National Assistive Technology Awareness Day was celebrated on April 6th. The awareness day is an opportunity to recognize and honor the critical role that assistive technology plays in helping people with disabilities more equitably participate in broader aspects of society. Assistive Technology (AT) is any item, device, or software that is used to increase, maintain, or improve the independence and functioning of people with disabilities and older adults. These devices are necessities that help to enhance the inclusivity of communities.
National Assistive Technology Day is also a day to commemorate the dedication and effort of committed individuals and organizations who are focused on ensuring equitable access to assistive technology for those who need it. Despite the necessity of these devices, patients have struggled to get Medicare to properly cover payment for AT equipment.
With its mission to advance access to comprehensive Medicare coverage and health equity, the Center for Medicare Advocacy has fought to protect and expand AT coverage for beneficiaries. In 2014, the Center spotted problems with Medicare coverage of Speech Generating Devices (SGDs). Medicare only covered SGDs for in-person speech. This meant all other forms of communication, such as phone, email, or text, were excluded from coverage. Additionally, Medicare changed the payment category for SGDs from purchase to rental, which forced patients to give up their highly personalized speech generating equipment if they needed to go into a facility such as a hospital. The equipment, at best, would be replaced by a generic device provided by the facility.
SGDs are critical communication devices for people who suffer from neurodegenerative diseases like ALS (i.e., Lou Gehrig’s disease), strokes, cerebral palsy, other complex neurological conditions, and injuries or accidents. SGDs give voice to those whose otherwise might not be able to communicate. This equipment, however, is extremely expensive, running about $15,000-$20,000 per device. People unable to get medical coverage or without the financial means to pay out-of-pocket were left stranded. Kathleen Holt, the Center’s Associate Director recalls, “We kept hearing about people who were in hospitals or were not able to talk to their doctors to express their levels of pain,” adding, “… people went into hospice, and they couldn’t tell their loved ones that they loved them before they died. It was heartbreaking.”
Changing laws and regulations, even when those changes seem so fundamental to an equitable and humane existence, can take years or decades. “I remember at the time people were saying ‘You will never fix this. You can’t fix this,’” Holt recounts. The Center mobilized an advocacy and constituency army. The first line of attack was to partner with Steve Gleason, the former NFL player for the New Orleans Saints. Holt notes that he was “like an ace in the pocket.”
Steve was diagnosed with ALS in 2011. The disease left him with only with the ability to move his eyes. Steve communicates his thoughts through assistive technology that is operated by his eye movements.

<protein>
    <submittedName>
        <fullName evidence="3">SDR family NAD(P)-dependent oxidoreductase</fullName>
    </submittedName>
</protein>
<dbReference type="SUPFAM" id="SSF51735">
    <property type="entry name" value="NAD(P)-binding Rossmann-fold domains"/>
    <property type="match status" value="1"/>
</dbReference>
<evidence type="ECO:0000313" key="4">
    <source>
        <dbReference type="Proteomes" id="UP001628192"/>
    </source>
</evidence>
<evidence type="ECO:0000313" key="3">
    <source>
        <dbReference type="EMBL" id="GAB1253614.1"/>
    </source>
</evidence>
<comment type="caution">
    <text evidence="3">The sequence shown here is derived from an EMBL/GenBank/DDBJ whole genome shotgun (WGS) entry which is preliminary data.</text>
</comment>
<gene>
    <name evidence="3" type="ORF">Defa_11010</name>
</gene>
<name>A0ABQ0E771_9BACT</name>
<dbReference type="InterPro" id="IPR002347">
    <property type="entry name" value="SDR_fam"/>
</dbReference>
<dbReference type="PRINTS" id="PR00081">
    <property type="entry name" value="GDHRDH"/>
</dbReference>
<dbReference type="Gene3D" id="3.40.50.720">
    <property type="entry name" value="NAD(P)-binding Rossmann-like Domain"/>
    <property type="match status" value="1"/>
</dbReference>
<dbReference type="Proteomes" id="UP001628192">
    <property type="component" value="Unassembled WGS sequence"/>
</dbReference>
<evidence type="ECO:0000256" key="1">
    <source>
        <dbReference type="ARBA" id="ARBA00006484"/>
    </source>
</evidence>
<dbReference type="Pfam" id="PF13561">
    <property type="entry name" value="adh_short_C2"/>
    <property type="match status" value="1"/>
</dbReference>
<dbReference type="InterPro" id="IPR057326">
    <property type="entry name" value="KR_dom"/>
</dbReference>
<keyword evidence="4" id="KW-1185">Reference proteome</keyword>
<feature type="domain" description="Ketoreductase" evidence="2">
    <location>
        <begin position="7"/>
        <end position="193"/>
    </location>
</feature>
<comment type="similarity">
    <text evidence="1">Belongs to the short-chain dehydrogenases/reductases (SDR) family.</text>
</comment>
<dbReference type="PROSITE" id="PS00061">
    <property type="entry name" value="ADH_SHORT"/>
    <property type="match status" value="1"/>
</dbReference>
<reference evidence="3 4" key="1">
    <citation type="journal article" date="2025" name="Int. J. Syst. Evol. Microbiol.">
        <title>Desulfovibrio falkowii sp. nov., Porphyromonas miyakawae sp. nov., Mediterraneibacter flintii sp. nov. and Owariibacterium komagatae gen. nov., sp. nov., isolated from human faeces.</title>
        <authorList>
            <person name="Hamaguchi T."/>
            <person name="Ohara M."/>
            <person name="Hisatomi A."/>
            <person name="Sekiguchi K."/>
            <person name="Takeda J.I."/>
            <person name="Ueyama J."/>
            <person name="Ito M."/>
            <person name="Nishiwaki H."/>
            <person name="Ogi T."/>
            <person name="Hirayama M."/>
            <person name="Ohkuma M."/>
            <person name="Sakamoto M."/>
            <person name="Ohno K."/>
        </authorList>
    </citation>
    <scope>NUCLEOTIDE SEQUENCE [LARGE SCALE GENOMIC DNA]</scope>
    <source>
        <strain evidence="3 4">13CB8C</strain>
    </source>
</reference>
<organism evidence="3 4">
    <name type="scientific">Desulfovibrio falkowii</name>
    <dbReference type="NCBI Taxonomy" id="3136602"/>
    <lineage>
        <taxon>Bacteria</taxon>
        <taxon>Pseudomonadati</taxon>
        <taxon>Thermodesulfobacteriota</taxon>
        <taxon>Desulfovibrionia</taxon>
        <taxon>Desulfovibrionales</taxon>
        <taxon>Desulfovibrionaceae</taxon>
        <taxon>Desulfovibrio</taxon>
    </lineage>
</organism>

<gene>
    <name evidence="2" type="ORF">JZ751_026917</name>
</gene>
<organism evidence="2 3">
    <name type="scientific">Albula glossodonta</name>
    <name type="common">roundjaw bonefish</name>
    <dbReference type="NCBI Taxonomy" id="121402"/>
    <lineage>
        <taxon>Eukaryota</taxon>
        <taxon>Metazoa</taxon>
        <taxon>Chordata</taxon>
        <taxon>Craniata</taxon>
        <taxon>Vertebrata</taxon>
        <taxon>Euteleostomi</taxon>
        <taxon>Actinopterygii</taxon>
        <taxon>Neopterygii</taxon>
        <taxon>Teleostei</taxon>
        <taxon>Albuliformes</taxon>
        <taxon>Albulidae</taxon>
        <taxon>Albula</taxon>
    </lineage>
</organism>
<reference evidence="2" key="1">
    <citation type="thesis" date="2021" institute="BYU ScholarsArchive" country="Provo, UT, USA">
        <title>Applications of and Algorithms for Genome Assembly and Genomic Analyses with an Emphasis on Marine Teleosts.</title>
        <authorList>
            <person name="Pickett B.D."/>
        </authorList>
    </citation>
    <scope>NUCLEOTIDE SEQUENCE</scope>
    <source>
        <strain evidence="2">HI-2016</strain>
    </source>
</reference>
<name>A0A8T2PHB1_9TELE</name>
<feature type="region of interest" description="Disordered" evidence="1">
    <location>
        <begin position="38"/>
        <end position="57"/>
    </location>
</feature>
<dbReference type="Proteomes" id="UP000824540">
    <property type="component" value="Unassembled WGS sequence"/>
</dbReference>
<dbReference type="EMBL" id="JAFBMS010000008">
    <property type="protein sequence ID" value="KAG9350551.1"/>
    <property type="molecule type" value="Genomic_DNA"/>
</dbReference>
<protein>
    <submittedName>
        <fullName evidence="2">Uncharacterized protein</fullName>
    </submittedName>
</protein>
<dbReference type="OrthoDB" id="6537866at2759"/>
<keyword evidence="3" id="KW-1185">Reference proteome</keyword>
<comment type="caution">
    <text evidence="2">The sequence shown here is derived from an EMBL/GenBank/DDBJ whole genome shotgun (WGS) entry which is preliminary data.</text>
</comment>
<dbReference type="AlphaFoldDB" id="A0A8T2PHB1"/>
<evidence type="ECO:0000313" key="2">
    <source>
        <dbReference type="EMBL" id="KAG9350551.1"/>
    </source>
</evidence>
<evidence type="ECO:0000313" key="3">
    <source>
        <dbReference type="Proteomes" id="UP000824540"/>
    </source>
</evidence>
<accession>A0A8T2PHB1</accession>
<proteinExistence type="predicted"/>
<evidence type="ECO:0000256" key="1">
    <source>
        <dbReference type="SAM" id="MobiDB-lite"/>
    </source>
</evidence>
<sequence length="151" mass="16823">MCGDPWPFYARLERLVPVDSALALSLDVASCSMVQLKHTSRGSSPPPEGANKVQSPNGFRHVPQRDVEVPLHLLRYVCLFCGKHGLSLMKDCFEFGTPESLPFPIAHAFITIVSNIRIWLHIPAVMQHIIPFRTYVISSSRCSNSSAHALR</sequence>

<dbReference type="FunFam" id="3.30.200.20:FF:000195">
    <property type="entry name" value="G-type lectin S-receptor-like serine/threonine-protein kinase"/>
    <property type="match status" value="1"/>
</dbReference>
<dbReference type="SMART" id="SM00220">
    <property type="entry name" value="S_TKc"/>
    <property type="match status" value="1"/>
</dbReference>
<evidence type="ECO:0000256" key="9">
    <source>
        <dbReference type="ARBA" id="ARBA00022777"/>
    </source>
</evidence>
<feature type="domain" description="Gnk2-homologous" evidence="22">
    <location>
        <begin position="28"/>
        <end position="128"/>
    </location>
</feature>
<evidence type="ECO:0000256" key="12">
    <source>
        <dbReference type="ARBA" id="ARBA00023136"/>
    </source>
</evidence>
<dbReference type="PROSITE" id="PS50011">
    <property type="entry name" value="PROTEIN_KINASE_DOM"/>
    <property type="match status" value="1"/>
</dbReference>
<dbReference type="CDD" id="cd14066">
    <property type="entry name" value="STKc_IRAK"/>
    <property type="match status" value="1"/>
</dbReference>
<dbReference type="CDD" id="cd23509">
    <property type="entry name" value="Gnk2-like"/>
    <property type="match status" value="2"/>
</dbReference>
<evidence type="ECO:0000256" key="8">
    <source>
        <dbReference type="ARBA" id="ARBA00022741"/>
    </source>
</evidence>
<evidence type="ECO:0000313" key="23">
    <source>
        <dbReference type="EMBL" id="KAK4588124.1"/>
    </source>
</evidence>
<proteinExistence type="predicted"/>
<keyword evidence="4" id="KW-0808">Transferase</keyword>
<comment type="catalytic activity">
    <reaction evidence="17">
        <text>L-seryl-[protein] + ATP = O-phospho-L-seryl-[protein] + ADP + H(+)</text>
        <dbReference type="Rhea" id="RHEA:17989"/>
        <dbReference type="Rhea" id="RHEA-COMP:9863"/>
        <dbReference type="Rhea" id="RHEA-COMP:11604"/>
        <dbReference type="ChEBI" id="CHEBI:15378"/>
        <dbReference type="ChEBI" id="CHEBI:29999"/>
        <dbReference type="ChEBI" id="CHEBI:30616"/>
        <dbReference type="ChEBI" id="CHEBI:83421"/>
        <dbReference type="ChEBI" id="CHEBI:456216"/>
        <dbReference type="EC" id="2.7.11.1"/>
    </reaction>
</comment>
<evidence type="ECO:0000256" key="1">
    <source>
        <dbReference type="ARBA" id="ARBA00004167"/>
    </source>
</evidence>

Building on this relationship with Steve, the next step the advocacy team took was to rally 80 like-minded organizations and organize constituents to reach out to their representatives in Congress to support The Steve Gleason Act. The bill moved coverage of SGDs from the rental payment category to the purchase category – meaning patients could bring their personalized SGDs with them if they needed to go to the hospital or any other care setting. Holt says that to move the needle “You really have to have that kind of coming together of so many individuals and organizations that represent individuals to rise about the noise.” In the case of SGDs, the effort was made a little easier by the compelling need. “I think a lot of issues are so complicated that you lose people in the discussions and then people move on from the issue,” Holt remarks. This issue, however, was clearer cut. “It was an emotional issue. It was a fairness issue,” adding, “… for a while, instead of calling it a speech generating device, we were calling it a communication device because people were using their speech generating devices to email and do social media.”
Another step was to help those in Congress pass the needed legislation by writing a “Dear Colleague” letter that lawmakers could send to other members of Congress to garner support for the bill. The organized outreach to Congress proved effective. “Literally over 200,000 [constituent] letters…all went at the same time to members of Congress,” Holt explains. “The bill got a significant number of cosponsors in rapid time.” The Steve Gleason Act was unanimously passed in both the House of Representatives and the Senate. (A follow-up bill, The Steve Gleason Enduring Voices Act made the original bill’s mandate permanent.) Further, the Centers for Medicare and Medicaid Services published a final National Coverage Determination that authorized Medicare coverage for expanded types of communication beyond speech, such as email, text, and phone messages.
This tremendous achievement, however, represents only a fraction of the needs that people with disabilities and older adults have for Medicare coverage of Assistive Technology. Holt reflects that “If Medicare accepted the fact that we have so many more ways to make quality of life for individuals better, and had a pathway by which to embrace those changes, people would be living better lives now.” Holt notes that the Center for Medicare Advocacy’s nonpartisan, nonprofit positioning provides a unique ability to effect change. “Our only skin in the game is we want life to be better for beneficiaries,” adding, “… people should not have their circumstances in life be changed just because they can’t access the technology or because they don’t have the money to buy it outside of Medicare coverage. I think Medicare should be more inclusive. The mission of the Center for Medicare Advocacy is to help acknowledge and move that access into reality for people.”